associated with illegal logging go well beyond environmental degradation; they
also divert billions of dollars in trade from government revenue to illegal
syndicates. Up until a few years ago, NGOs and governments alike have been
battling the illegal timber trade with limited success. Now, the two largest
consumers of illegally traded wood, the
In 2006, the U.S.
Congress amended the Lacey Act (originally dating back to 1900), which bars
Americans from breaking foreign and domestic rules when hunting, fishing, and
now, felling timber. Any product with a wooden component is subject to this law.
Although the amendment was effective in 2008, it was agreed to phase in
categories of products up until the summer of 2010.
Under the Lacey Act, importers of many products that are or include plant materials are required to complete a declaration identifying the botanical genus and species being imported and to certify that the plant materials were harvested and exported legally. Although the responsibility may appear to be on the importer, the Lacey Act puts the onus on the end user. Penalties for violations of the Lacey Act range from a simple forfeiture of goods to fines of up to $500,000 and prison time if the company or individual is found to have knowingly engaged in the trade of illegally sourced wood. In late 2009, Gibson Guitar became the first U.S. Company to come under investigation under the Lacey Act for illegally importing rosewood from
For instance, should one purchase and install wooden flooring made of an illegally traded timber species, federal agents of the Fish and Wildlife Service have the right to confiscate the flooring and impose heavy fines, regardless of the end user’s knowledge.
The Lacey Act calls for importers to use due diligence or due care when sourcing products. While the use of “certified” wood (FESC, PEPC, etc.) is considered a positive step towards ensuring compliance with Lacey Act, there is currently no government approved legality verification program, and is appears that documents that prove legality from country of harvesting will not suffice on their own. Ultimately, it is the importers responsibility to know their supply chain so well that they can trace wood back to its stump.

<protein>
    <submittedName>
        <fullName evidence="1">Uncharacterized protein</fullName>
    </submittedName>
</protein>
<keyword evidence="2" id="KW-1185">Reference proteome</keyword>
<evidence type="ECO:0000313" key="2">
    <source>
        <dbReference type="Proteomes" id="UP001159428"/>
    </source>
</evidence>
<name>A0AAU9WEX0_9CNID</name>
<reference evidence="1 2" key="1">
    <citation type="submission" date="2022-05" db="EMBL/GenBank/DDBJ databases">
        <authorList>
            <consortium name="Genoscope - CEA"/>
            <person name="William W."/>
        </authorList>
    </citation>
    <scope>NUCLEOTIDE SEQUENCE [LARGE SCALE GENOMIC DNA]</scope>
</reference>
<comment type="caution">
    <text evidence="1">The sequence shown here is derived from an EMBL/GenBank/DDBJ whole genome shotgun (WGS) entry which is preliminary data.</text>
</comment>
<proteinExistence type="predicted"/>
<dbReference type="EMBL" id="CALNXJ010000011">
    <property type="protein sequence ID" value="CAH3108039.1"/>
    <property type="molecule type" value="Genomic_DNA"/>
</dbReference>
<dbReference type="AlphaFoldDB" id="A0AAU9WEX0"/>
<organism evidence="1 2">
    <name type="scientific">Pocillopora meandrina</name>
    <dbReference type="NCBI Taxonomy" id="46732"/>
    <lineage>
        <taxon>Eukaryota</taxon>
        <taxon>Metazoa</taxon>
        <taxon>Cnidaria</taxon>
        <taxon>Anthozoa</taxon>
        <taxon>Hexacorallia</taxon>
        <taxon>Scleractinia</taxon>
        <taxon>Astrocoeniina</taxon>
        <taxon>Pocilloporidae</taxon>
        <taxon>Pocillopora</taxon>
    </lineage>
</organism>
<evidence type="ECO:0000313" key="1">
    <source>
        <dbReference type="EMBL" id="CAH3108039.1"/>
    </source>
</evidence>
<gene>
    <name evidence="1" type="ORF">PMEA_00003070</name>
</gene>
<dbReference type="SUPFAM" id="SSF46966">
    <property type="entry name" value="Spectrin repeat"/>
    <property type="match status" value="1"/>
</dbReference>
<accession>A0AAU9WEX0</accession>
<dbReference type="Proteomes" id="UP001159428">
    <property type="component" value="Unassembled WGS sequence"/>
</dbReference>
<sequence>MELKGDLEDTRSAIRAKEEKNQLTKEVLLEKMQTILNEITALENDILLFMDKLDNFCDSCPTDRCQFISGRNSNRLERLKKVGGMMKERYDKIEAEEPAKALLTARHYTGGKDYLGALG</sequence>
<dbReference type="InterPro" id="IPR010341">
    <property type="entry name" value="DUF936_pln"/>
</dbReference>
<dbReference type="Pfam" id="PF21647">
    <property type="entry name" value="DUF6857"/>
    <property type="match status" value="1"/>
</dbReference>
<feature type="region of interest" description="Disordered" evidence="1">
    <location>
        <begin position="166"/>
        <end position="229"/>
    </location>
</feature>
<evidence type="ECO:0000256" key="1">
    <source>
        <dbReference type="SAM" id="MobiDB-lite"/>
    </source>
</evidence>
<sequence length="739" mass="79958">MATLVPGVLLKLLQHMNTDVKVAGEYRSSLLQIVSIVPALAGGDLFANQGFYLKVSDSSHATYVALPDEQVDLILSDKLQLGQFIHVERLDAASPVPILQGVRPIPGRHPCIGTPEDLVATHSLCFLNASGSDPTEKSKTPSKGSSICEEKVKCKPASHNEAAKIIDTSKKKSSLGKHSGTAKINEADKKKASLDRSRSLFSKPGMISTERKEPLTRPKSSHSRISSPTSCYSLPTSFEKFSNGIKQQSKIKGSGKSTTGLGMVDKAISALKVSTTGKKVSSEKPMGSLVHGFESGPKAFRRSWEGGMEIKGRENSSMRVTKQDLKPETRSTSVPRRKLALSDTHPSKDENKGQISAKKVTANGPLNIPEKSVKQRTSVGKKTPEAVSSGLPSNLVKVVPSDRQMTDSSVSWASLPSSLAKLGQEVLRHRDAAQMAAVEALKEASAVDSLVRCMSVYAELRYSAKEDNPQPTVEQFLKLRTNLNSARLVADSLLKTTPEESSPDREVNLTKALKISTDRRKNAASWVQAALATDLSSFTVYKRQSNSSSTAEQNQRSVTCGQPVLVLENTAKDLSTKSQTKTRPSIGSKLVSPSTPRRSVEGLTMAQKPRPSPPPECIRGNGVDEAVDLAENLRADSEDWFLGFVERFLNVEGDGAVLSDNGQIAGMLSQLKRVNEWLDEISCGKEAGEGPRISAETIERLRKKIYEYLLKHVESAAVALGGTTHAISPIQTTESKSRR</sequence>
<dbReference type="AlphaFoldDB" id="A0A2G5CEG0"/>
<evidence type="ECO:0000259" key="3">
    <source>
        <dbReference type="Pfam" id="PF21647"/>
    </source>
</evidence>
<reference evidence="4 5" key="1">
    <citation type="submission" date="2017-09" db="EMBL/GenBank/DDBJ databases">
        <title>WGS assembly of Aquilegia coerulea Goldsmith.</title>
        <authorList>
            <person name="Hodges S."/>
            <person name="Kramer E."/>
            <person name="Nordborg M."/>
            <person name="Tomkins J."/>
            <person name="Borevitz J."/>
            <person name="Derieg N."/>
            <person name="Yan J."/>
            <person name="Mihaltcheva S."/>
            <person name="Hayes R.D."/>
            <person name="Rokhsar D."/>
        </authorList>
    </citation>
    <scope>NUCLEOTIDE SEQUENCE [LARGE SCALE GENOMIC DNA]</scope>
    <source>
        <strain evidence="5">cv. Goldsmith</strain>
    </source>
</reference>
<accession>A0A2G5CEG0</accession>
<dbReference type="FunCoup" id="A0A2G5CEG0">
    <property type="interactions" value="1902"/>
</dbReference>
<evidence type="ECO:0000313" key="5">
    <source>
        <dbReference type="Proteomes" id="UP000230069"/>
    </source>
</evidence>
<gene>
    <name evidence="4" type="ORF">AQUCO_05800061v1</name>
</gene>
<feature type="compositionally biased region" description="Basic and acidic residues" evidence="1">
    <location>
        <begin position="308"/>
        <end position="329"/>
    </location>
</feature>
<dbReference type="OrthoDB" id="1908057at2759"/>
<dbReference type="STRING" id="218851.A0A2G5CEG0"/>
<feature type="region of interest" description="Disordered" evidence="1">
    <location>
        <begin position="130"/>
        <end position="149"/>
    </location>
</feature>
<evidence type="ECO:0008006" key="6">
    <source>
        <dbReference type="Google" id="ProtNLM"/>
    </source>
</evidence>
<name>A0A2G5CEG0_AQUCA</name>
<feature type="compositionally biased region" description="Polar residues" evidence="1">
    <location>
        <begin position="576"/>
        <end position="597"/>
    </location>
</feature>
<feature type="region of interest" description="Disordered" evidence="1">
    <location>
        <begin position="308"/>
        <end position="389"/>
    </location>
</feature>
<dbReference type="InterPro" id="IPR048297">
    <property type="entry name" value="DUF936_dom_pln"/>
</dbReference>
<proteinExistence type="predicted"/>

On the other side of
- Amended U.S. Lacey Act in effect from 2008
· Lacey Act does not have clear requirements or guidelines for how companies can verify the legal origin of the wood the purchase. Importers are expected use due diligence when sourcing products.
· Penalties for violating the Lacey Act are confiscation of the illegally imported product with the possibility of fines between $250K and $500K.
· EU Ban on Illegal Timber in effect in 2012.
· EU FLEGT works directly with governments of wood producing countries to protect and manage forests.
· Each EU member state will determine penalties based on the value of the timber, the tax revenue that was lost, and the impact of the damage done by illegal logging to the environment.
From a corporate compliance perspective, monitoring the supply chain can be challenging because the direct supplier often will not know the origin or legal status of the wood it purchased. This fact points to a need on behalf of importers to set up a tracking system to follow the chain of custody of wood to its origin.
In July, 2010, the Chatham House, a UK-based think tank (formerly known as the Royal Institute of International Affairs) released a thorough and updated report on the status of the illegal timber trade. The report highlights remarkable progress over the past decade in reducing the trade of illegal timber by between 50 and 75 per cent from its peak in 2004. 17 million hectares have been protected resulting in curbing 1.2 billion tons of CO2 emissions. This report examines twelve producer, processing, and consumer countries illustrating both public and private efforts to reduce illegal felling.
According to this
The world’s primary
A considerable challenge exists for companies to obtain proof of legal harvesting of wood, when they purchased finished goods from a processing country, which in turn purchases the raw material from a third country. It is likely that many manufacturers in processing countries will not initially be able to provide proof of legality to US or EU importers, and may face challenges of their own, as many probably purchase wood from agents or wholesalers several stages removed from the harvesting company. Apart from the very largest manufacturers overseas, it follows that it will be some time before legality verification is something that is easily proven by importers.
The nature of illegal
logging is perverse with detrimental impacts on the environment, loss of revenue
to governments, and the support of illegal syndicates. Governments of wood
producing countries do not have the resources to quell illegal felling, which is
Submitted by Gregory Freeman,
STR Responsible Sourcing Intern
MBA Candidate, August 2011
Monterey Institute of International Studies, an Affiliate of Middlebury College
Submitted by Gregory Freeman,